When I was getting ready to visit Burkina Faso early in 2016, I didn’t realise that it would be the start of the ‘remembering’. And an ongoing journey to find my ancestral home in Africa. Little did I know that the path would lead me to explore ‘the Diviner’ in the constellation and my role as an African Diaspora facilitator.
A Diviner for Our Times
Although this word ‘Diviner’ can seem off-putting, like ‘messing around with the extra-ordinary and our ‘departed ancestors’, it’s really a role that supports the emergence of our personal abilities, our gifts and our life purpose. And it has another role, it helps to heal our transgenerational line.
Today as I stand here, I can see the dots being joined between the modern practise of family constellations and the old traditional practices of divination and ritual healing. It has become clear to me, that the path I am on, is one of personal and professional development. And a journey to learn some of the old ways and up-date them for a modern world.
A Healing Rite of Passage
It’s like a ‘Rite-of-passage‘, remembering in the present, what I knew from the past, a common experience in many indigenous communities. But in the modern world, we have increasingly forgotten how to honour those that came before us. And we have forgotten how to conduct many ‘Rite-of Passage’ ceremonies.
To embark on a journey to help us embrace what has been lost is to acknowledge and respect family and community traditions. In doing so, you help to heal the wounds and trauma from the past, so that you can sit peacefully in the present and create positive change for future generations.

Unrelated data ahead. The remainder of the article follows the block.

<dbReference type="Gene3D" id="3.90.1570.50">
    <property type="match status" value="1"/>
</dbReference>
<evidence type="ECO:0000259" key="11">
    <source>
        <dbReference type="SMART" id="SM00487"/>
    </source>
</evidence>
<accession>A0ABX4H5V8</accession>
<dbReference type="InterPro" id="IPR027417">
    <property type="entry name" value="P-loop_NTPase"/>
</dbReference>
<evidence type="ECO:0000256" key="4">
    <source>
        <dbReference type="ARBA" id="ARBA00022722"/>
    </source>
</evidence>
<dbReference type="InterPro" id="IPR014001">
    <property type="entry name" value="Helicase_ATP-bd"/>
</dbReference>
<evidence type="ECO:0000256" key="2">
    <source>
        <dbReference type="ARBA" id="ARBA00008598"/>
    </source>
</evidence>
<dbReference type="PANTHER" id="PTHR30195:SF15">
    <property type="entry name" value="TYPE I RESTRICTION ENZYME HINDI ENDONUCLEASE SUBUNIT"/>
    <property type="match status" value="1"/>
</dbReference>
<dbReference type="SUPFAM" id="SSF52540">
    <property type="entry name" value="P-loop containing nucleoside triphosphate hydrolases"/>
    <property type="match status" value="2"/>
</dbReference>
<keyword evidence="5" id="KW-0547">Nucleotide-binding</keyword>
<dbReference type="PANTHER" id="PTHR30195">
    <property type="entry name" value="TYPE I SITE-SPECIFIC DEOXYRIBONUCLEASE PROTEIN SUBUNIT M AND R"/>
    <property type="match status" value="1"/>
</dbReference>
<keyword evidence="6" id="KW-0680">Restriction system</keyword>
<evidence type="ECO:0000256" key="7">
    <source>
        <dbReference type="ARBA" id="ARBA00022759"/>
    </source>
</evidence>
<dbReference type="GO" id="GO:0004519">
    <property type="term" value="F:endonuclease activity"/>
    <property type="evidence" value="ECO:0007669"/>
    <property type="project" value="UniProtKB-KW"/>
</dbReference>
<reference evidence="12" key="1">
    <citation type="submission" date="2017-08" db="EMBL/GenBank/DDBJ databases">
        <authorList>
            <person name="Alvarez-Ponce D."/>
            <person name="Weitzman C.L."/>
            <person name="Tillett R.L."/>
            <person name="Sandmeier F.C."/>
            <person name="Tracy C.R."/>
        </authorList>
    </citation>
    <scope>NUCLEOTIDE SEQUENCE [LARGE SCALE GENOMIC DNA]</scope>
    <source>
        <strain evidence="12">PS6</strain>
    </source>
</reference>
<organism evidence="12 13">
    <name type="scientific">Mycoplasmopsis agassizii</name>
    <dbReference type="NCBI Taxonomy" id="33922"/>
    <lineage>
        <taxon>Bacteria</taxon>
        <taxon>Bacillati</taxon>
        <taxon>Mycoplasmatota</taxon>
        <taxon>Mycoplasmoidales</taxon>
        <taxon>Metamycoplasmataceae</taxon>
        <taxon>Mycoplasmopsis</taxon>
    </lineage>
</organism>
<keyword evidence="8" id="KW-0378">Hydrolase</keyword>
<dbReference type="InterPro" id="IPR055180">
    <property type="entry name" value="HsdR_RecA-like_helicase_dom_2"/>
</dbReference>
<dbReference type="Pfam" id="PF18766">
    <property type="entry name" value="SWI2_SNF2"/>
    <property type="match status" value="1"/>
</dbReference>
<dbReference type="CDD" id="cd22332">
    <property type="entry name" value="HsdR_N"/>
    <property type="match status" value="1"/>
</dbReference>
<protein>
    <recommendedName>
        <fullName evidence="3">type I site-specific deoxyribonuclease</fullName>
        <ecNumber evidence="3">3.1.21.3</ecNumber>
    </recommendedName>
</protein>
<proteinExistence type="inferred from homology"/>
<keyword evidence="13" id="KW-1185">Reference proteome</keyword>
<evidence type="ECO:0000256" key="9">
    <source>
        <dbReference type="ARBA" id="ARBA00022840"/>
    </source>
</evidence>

Often we want a quick fix, or to find alternative ways of knowledge without having to navigate some of the difficult and traumatic histories that have gone before. We have forgotten some of the ‘old way’ in seeking the modern and increasingly we are turning back to study the past wisdom that would serve us well in the present day.
All people on a spiritual path find a mentor, or in some cases the teacher finds them. Usually, an apprentice healer in the African tradition would study with a teacher for at least two years, often more and even then the journey continues until the end of one’s life.
In many African cultures, there are two types of healers, one who is more psych-socially orientated and one who works mainly with medicine and herbs, although of course there is a cross over. As a group facilitator, mental health trained nurse, reiki practitioner and trans-generational coach, I fit very much into the former working with spiritual dis-ease.
It feels more authentic to adapt my knowledge and approach to fit the more modern western world that I occupy. This combination of African Ancestral Wisdom and Western Systemic Philosophy supports the transgenerational healing of individuals, families and communities and it honours a remembering of the ancestors in the African family tradition.
There are many problems that African Diaspora people facing in reclaiming their cultural heritage and healing their families. Mine is just one approach, one way! I look forward to walking with you on the path.